Making the "Choice" for Economics "Changes" the Elementary Classroom

By Morris, Cindy | Social Studies Review, Fall 2001 | Go to article overview

Making the "Choice" for Economics "Changes" the Elementary Classroom


Morris, Cindy, Social Studies Review


I discovered economics when I was teaching 5th grade. I was getting discouraged by students lack of study skills, coming to class unprepared with assignments and the tools they needed to do school work. It seemed that few students were taking responsibility for what was happening in their lives. Parents were also blaming the schools and teachers for everything that was wrong with their children's lives. Teachers were seen as the enemy. I felt like I was not accomplishing anything and I was not having any impact on student's lives. When I learned about the Choices and Changes Economics program, I knew immediately that this was what my students and their families needed.

Economics is not an abstract subject with math and charts, but it is the life skills students need to succeed in life. My first year of teaching economics was exciting for me. It was fun to see a student squirm, and fret as he took responsibility of making the choices not to come to class unprepared. He chose not to bring a pencil and he chose not to work. Excuses no longer worked in my classroom. When a student says he doesn't have a pencil, I do not provide him with one. I ask them, "What would happen if their parents showed up to their work without the tools they needed to do their job?" They would have to find someone to loan them a pencil or they can buy one from me. Other students began putting a cost on their tools that they loan out.

My favorite part of economics education is the focus of work. For the first time I was able to establish with students the reason for their being in school. Every one works, including them! Right now, school is their work. School is their opportunity to gain the human resources they need to be successful. They come to school to gain skills and knowledge. They have resources, capital and personal, and they are adding to their resources. Having students keep lists of what they can do, help students become more aware of their human resources. When new knowledge or a new skill is learned, the student adds to their list.

Economics also puts the responsibility of their education on their shoulders. This is extremely important as we live in a society that is becoming more and more a society of victims. It is critical to teach the next generation to take responsibility for their lives. No matter what a teacher does, it is up to the student to learn. Education is self-service. I use the comparison of going to the gas station. The pump and the gas are there but it is up to >the driver to put the gas into the tank.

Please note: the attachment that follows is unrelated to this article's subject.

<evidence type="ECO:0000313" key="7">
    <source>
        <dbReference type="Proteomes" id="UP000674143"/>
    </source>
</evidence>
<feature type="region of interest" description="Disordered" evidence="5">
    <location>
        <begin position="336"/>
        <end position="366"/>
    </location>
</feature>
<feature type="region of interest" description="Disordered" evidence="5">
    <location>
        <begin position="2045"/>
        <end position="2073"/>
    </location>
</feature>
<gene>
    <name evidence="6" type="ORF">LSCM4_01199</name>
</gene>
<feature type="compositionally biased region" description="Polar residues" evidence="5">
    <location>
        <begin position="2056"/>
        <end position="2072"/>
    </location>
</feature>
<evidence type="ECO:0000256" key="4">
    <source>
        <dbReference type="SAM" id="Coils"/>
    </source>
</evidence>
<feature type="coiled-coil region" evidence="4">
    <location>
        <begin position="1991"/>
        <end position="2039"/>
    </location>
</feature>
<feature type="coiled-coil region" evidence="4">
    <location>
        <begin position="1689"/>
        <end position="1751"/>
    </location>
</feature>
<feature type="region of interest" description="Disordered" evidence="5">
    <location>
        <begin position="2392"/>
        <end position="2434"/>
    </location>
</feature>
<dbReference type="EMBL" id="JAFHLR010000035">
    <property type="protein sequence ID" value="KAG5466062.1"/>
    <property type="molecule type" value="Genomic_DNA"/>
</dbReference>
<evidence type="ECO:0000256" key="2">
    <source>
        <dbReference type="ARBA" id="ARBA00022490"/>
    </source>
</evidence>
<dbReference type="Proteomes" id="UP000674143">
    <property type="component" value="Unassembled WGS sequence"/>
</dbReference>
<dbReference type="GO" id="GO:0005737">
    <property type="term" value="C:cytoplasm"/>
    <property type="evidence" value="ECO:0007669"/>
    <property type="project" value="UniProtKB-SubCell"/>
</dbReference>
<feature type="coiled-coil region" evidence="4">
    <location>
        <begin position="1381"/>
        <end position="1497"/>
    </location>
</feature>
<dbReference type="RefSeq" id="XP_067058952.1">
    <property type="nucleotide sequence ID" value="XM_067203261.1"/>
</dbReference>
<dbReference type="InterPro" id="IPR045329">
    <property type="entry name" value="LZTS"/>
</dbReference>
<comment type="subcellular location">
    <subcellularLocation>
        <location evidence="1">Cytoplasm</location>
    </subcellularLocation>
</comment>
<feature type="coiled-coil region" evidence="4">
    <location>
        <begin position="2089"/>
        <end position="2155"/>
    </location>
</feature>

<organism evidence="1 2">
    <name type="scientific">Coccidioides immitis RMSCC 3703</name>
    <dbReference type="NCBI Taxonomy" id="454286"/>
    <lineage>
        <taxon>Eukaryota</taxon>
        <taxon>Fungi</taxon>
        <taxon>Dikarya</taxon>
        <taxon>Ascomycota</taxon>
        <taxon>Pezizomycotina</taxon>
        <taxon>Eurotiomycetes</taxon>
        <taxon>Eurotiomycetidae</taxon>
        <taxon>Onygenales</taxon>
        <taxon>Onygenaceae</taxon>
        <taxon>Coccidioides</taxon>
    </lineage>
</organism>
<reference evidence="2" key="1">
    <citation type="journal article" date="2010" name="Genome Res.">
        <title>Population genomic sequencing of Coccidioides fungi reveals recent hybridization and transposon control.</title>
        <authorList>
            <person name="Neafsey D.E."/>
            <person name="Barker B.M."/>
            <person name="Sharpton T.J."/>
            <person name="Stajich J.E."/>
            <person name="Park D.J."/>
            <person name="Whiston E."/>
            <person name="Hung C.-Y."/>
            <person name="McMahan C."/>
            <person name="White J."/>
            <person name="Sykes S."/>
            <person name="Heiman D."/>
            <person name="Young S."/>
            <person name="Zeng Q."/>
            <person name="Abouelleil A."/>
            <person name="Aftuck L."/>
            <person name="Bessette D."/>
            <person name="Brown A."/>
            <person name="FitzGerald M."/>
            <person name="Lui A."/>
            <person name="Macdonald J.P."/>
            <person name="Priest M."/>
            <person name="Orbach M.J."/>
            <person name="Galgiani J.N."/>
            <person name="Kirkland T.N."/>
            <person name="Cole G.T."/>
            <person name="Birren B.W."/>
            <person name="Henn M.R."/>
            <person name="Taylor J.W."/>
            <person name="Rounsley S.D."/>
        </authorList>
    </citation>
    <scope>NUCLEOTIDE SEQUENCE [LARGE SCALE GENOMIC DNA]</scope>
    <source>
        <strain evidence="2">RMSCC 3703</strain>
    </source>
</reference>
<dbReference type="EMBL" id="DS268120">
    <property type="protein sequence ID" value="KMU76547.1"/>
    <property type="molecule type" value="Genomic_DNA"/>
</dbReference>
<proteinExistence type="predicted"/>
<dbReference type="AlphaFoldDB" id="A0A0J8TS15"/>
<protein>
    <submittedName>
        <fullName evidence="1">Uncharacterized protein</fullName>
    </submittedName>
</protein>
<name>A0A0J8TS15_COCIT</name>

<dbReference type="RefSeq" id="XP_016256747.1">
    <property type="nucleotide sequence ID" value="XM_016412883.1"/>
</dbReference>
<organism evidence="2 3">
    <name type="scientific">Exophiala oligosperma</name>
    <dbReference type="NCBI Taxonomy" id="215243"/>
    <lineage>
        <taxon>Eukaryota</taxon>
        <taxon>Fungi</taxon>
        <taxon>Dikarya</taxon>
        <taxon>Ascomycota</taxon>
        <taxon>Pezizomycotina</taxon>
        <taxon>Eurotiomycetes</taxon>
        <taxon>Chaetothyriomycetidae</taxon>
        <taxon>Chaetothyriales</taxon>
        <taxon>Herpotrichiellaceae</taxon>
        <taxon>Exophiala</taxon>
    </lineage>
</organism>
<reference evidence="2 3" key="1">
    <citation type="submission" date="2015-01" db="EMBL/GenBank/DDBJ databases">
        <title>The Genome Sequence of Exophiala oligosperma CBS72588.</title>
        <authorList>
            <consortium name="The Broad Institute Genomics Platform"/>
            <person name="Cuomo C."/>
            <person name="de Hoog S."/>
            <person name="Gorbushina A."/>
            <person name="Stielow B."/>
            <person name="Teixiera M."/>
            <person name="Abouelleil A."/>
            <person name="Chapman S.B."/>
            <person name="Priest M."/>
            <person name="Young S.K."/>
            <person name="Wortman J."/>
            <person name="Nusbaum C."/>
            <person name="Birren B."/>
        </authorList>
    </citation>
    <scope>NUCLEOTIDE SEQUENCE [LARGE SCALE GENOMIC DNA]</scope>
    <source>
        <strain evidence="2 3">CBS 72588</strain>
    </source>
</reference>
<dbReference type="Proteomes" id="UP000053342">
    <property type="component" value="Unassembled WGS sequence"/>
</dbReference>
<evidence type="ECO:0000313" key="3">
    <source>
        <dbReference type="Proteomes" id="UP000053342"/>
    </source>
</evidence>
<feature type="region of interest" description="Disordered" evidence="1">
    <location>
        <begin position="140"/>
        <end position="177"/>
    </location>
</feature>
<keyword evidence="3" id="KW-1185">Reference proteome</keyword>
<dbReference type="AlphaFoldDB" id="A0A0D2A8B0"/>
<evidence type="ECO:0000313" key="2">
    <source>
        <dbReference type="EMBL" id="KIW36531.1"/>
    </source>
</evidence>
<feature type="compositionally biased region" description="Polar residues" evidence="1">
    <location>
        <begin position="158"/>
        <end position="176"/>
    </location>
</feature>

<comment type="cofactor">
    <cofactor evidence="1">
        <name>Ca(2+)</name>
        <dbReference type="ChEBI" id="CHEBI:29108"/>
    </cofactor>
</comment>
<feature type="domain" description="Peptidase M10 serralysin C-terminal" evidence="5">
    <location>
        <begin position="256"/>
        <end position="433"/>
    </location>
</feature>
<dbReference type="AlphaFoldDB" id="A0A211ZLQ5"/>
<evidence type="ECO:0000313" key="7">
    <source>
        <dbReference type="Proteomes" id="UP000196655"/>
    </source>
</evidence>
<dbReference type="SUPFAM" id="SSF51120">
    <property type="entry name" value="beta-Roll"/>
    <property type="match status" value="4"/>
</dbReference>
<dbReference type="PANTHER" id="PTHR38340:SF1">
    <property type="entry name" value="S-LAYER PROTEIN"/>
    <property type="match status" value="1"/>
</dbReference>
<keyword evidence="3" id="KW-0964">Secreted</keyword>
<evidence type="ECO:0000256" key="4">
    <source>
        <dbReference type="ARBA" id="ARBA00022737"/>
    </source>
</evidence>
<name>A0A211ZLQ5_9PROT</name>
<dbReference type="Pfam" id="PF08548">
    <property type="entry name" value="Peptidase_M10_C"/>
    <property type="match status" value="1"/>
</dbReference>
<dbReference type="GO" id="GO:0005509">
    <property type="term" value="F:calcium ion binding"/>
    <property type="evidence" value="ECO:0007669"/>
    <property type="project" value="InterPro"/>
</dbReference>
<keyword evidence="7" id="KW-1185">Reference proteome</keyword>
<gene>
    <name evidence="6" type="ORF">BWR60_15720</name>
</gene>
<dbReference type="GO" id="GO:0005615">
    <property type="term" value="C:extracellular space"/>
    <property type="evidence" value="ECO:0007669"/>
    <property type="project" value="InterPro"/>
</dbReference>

One of my favorite experiences that first year of teaching economics was with a student who was out of control. He did nothing productive in school. He did participate when we made paper puzzles. He practiced the new skill with the class and improved hi s work. He was able to make the puzzle faster and better with each practice. As part of the lesson, each student developed a lesson plan. The class then went to a 3rd grade class. Each 5th grader took a 3rd grader to teach how to make the paper puzzle. Back in class, this student was totally frustrated. He said, "My kid >didn't learn how to do it. He wouldn't listen to me or follow directions!" I asked, "Does it make a difference how a student behaves in how well you can teach and he can learn?" He agreed and then was quiet. I was hoping he was processing the new insight into his own life.

Another favorite part of economics is teaching about choices, decisions and consequences. Students learn they are in control of many aspects of their life. One is free to make any choice but not to choose the consequence. Students are taught how to make decisions by identifying costs and benefits. They learn to make choices based on the consequences they desire. …

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